Big, Beautiful Love
Years ago, I was at the front of a church for communion. I was praying my usual prayer of “God, forgive me. I haven’t been very faithful this week.” Communion made me think about all the ways I wasn’t measuring up: impatience, frustration, lack of prayer, the list went on and on in my head. That day, suddenly, these words echoed in my head: “I love you.”
I’m not one to frequently hear the voice of God. But I have no doubt that God was trying to break through my self-centeredness. Instead of rejoicing in the love around me, I was focused on my own small, miserable foibles.
I had made communion about my own worries instead of about the bigger, more beautiful life and love that God was inviting me into.
I won’t go into the multiplicity of different ways Christians have understood the meaning of Christ’s death and resurrection over the years. If you want to read about interpretations other than that of blood sacrifice for sin, contemplative Franciscan theologian Richard Rohr has articles on “Alternative Orthodoxy” that I find helpful. But I will say this: long before my mind wondered about other ways to understand communion, my heart found that this ritual could be about love and not guilt. That I was enough, without trying harder or frantically doing more things to be worthy.
In the wake of the inauguration, with the whole country in turmoil and so many people hurt or scared or defensive, I wonder if this story helps illustrate the reaction of the Christian community. When our vision of God is of a being who keeps score of all the ways we aren’t measuring up, we can’t see past our own entrenched positions. Convinced that we’re right, we see disagreement as a threat to God (as if we are needed to protect God from threat!).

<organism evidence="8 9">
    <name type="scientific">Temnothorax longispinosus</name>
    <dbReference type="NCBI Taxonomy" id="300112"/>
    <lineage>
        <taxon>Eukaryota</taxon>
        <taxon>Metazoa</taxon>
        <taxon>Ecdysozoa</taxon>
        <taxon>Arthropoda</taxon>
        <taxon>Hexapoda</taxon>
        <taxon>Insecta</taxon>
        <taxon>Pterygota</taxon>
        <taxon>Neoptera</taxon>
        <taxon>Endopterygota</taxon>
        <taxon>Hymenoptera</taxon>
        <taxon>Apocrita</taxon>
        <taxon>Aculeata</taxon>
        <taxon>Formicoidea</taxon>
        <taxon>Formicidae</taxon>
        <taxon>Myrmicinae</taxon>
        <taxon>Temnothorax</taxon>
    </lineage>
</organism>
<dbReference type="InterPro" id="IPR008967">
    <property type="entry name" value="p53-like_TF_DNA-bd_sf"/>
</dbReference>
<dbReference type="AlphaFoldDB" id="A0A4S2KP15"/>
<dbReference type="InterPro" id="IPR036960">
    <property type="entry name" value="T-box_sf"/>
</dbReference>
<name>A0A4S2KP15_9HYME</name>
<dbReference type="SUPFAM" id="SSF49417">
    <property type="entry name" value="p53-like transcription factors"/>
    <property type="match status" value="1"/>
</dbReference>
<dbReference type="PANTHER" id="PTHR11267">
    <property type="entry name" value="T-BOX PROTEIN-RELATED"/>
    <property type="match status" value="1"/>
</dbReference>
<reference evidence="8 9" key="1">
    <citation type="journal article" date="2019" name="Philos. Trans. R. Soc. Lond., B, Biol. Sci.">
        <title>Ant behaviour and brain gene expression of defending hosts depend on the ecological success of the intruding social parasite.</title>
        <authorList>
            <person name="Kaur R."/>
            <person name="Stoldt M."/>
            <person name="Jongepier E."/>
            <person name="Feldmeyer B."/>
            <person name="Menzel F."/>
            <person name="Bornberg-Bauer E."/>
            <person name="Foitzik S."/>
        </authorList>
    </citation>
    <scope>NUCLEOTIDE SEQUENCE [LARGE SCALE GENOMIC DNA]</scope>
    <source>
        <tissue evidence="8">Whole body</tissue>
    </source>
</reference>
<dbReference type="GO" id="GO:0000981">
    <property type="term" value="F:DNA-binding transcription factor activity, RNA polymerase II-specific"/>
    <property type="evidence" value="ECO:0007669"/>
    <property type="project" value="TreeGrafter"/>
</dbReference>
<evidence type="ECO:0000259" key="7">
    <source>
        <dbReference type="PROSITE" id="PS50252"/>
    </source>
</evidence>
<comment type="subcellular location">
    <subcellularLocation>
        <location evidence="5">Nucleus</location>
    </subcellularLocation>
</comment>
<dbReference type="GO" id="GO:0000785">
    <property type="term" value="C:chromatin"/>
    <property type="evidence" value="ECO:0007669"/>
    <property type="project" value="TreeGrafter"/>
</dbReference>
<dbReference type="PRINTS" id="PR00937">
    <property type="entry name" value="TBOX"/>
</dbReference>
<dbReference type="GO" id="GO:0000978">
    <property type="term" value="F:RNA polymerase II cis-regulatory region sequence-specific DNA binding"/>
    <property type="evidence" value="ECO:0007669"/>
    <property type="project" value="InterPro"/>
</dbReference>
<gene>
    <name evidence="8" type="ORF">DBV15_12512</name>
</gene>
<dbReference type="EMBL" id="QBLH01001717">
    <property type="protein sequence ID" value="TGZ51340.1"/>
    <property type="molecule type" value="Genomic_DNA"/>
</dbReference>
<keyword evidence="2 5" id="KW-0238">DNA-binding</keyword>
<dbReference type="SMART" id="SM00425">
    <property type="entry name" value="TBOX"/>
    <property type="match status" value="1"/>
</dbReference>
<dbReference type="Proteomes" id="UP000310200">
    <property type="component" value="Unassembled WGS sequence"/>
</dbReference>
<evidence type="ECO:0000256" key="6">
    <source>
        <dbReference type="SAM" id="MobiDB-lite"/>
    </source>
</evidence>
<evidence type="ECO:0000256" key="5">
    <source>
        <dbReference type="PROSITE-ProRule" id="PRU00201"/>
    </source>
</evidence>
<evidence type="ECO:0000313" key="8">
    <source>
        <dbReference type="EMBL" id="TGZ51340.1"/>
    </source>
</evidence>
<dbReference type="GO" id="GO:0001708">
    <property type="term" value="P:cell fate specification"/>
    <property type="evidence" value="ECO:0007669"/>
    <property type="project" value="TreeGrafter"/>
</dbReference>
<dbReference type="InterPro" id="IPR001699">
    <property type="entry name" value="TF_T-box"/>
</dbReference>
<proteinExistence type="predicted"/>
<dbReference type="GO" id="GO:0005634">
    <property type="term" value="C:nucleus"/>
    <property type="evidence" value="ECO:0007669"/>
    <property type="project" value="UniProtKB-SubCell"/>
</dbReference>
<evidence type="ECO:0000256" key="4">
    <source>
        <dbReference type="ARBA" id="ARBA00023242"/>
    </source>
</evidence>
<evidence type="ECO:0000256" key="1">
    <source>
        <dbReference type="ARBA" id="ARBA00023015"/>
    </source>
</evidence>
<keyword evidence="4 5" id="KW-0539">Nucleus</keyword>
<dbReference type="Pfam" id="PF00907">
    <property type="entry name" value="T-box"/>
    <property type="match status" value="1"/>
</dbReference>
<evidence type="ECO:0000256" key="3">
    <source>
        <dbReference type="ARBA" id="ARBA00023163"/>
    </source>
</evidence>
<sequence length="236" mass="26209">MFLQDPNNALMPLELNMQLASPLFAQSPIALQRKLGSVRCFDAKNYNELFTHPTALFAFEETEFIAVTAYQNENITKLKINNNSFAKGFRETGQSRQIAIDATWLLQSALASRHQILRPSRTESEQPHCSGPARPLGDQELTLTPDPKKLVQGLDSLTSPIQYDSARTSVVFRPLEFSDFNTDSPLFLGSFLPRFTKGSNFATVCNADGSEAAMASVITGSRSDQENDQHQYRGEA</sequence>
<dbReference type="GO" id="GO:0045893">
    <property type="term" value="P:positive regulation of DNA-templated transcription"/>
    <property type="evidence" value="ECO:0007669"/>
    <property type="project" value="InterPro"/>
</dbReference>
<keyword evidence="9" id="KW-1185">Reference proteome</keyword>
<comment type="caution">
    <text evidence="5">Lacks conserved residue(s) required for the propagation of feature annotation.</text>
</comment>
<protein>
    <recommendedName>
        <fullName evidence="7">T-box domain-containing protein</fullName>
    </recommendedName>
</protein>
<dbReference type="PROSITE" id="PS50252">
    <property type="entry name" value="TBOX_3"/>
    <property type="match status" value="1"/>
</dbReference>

Instead, if we see God as Love, flowing in and out and around us, suddenly our focus changes to the bigger, more beautiful community that God is wants us to be part of: God’s kingdom, kin-dom, Shalom, reign, peace (whatever you want to call it).
Maybe, starting from a place of security, knowing that we are loved and cherished and enough, we will be more concerned about loving others. Maybe instead of trying to protecting God, we will be more likely to protect all of God’s people.
I don’t know where this election is taking us as a country. But I know that we all—people from every political party, every different country of origin, every belief system—are being invited into a Love that is bigger than we understand. It is hard for me to hold onto that sometimes when I see people hurting all around me. But it is a truth that is needed now more than ever.
What I must work to remember is that, though I may disagree with someone else, that person is just as loved as I am. That person is just as much wanted in the Shalom of God. That’s a radical thought—but then consider who we follow: a radical refugee who invited everyone in and shared water with those who worshipped other gods, visited the houses of those who cheated and lied, spent time talking with those who had great power and privilege, and touched those with infectious diseases. If Jesus is our model, how can we do anything else?